Toronto opened its remaining outdoor ice rinks across the city on Dec. 2, in addition to the 40 rinks it recently opened as part of its Welcome TO Winter program.
Residents can look forward to family activities such as figure skating, shinny, ringette and more on the public ice facilities, which also include skating trails that will open in the coming days.
In total, more than 50 spots will be open across the city.
“I encourage all Toronto residents to stay active this winter and enjoy all of the wonderful Welcome TO Winter Activities that are available to them,” said Mayor, Olivia Chow in a city press release.
The annual program also invites residents to enjoy access to public parks throughout the winter with 28 hills accessible for tobogganing. Seven snow loops will be formed across four local golf courses for leisurely walking, cross-country skiing and snowshoeing.
An important community space
Outdoor skating rinks allow for communities to embrace the cold by staying active during the winter season. These facilities also serve as important spaces for social gatherings, one user said.
The outdoor ice rink at Westway Park in Etobicoke holds a special place in the heart of resident Corey Henders, 27, who began playing pick-up hockey at the rink in his teenage years.
“This is where I met a lot of my current friends and is my go-to place to catch up with friends from high school,” Henders said.
Toronto’s indoor ice rinks require an entrance or booking fee to use during unsupervised hours. Outdoor rinks, however, have appealled more to the public as admission and lending programs come at no cost.
“A big part of having the ability to play at a city-run rink is affordability, with indoor rinks costing a lot,” Henders said.
Last winter, the city’s outdoor ice rinks welcomed over 500,000 visitors in roughly 62,000 hours of operation.
Accessible to everyone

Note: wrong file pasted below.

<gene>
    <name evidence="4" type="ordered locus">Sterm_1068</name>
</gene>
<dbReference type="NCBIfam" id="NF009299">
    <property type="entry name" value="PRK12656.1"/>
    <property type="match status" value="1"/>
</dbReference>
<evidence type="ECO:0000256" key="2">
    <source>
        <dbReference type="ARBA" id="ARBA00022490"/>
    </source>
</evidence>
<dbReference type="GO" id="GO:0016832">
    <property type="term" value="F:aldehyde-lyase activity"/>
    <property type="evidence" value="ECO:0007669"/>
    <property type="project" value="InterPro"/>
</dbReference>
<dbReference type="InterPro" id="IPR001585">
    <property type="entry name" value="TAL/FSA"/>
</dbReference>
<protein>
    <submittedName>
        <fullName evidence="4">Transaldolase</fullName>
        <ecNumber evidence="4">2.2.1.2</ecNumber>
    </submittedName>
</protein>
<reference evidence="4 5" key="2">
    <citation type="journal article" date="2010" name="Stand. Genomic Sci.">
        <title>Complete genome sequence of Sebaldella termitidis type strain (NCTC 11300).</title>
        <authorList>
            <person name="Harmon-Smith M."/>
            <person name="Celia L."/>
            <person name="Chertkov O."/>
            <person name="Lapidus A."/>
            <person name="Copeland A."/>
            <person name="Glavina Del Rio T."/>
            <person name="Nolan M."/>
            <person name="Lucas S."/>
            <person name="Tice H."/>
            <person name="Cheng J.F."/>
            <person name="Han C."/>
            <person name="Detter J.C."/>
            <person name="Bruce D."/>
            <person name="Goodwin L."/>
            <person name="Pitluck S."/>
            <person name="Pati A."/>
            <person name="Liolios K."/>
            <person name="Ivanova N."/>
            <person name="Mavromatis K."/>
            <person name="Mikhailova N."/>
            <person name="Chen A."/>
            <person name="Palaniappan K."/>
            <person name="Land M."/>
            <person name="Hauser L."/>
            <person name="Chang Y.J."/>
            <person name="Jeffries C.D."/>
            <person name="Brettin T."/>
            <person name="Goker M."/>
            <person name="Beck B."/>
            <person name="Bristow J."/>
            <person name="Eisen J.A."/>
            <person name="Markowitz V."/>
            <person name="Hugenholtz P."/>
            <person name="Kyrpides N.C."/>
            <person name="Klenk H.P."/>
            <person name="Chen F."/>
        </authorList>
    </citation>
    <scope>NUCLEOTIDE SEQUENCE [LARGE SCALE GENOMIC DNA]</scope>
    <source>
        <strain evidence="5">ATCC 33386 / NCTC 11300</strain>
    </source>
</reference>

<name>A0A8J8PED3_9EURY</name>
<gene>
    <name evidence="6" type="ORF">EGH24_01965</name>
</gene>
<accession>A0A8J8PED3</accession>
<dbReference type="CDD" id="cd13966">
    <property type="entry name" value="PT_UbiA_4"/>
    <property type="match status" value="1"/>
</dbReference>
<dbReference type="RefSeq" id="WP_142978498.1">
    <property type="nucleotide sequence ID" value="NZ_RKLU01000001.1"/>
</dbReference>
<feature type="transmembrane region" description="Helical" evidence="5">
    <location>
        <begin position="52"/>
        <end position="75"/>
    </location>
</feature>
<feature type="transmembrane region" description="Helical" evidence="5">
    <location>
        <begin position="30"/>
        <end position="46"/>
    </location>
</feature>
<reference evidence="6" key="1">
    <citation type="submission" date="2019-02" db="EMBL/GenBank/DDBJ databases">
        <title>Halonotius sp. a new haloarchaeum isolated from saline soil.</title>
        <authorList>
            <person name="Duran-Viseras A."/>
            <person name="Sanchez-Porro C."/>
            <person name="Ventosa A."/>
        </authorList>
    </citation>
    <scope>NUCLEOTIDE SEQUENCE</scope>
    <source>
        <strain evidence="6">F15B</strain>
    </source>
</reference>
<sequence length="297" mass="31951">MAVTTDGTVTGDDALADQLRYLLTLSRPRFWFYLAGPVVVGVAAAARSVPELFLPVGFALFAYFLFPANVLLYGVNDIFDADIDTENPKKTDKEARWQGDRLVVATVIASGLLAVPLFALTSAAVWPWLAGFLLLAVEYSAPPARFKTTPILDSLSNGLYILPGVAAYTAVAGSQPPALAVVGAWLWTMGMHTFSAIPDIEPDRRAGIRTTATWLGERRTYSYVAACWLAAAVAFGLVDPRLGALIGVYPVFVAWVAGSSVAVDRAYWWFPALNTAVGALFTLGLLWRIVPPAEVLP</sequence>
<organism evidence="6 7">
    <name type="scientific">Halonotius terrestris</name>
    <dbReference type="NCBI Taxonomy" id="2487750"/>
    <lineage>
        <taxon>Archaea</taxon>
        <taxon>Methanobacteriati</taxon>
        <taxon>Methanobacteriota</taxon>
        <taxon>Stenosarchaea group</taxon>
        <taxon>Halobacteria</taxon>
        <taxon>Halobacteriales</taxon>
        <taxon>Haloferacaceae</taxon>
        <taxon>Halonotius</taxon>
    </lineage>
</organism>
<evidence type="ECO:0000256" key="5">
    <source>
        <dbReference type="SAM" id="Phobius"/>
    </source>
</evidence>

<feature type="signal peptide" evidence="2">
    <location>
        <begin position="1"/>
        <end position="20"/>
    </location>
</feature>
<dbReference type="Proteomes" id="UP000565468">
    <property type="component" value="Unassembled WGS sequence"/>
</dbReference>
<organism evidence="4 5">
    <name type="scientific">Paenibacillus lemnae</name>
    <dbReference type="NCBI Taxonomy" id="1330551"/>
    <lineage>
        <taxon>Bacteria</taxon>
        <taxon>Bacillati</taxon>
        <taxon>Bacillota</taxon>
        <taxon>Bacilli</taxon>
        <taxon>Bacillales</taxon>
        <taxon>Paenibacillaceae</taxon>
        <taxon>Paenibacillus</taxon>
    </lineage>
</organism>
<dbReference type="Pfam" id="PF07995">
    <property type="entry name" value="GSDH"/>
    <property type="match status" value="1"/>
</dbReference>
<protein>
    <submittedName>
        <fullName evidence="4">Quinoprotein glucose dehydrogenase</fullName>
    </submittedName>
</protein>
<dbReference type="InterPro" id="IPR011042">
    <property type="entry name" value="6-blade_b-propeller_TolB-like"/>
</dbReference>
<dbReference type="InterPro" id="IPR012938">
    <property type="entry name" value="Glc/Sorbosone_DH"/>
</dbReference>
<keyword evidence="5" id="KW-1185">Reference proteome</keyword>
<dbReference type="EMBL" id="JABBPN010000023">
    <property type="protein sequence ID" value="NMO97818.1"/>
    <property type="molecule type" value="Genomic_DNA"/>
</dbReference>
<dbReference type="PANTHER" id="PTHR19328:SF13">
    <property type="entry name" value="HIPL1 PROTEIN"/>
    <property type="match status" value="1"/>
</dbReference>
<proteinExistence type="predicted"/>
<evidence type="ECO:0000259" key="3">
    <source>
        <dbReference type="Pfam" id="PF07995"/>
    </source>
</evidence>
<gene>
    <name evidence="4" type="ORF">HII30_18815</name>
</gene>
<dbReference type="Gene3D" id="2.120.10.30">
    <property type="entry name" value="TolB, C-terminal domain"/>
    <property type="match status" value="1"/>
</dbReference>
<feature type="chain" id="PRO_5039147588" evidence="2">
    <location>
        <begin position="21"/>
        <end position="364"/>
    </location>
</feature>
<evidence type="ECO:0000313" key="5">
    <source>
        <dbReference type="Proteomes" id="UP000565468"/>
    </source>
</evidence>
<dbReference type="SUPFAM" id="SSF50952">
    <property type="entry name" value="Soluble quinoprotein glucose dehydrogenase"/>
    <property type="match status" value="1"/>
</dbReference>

In partnership with the City of Toronto and Desjardins Group, the Skate Lending Library will be returning to a select number of outdoor ice rinks this winter. The initiative offers skating gear to support children, youth and adults participating in the winter activity.
“In having access to skates, helmets and skate aids, residents of all ages and proficiencies can experience the joy of skating,” Deputy Mayor Jennifer McKelvie said in a city press release.
The mobile lending library will appear at 31 locations in Toronto to provide pairs of skates and helmets, along with skate aids to residents and families. Lendings are free of charge and no prior bookings are required.
Sledge rentals are also offered, via advance booking, for people with disabilities to participate in the fun. The device can be booked 10 days in advance by contacting the Adapted and Inclusive Recreation Services Hotline at 416-395-6128 or by emailing [email protected].
Concerns over early rink closures?
Warmer temperatures, in recent years, have hampered the city at earlier periods than anticipated, disrupting winter programs and causing temporary closures of Toronto’s outdoor rinks. Climate change has sparked public concerns regarding rink maintenance.
“Anytime something shuts down early, there is always cause for concern,” Henders said. “There are times the ice is mush or the rink is not playable.”
Despite predictions for a colder winter, Toronto staff are implementing procedures to ensure artificial ice rinks (AIR) across the city remain cool during periods of fluctuating weather.
“AIRs use refrigeration systems to keep the ice surface cold. To maintain the ice, staff will flood the ice regularly using ice resurfacing machines. Ice resurfacing is different at each facility and is determined by the programming scheduled and weather,” a city representative told the Toronto Observer via email.
Residents are encouraged to check the status of outdoor rinks before heading out.
All outdoor rinks will operate daily from 10 a.m to 10 p.m. The city is planning to keep the artificial ice rinks running until March 17, 2024.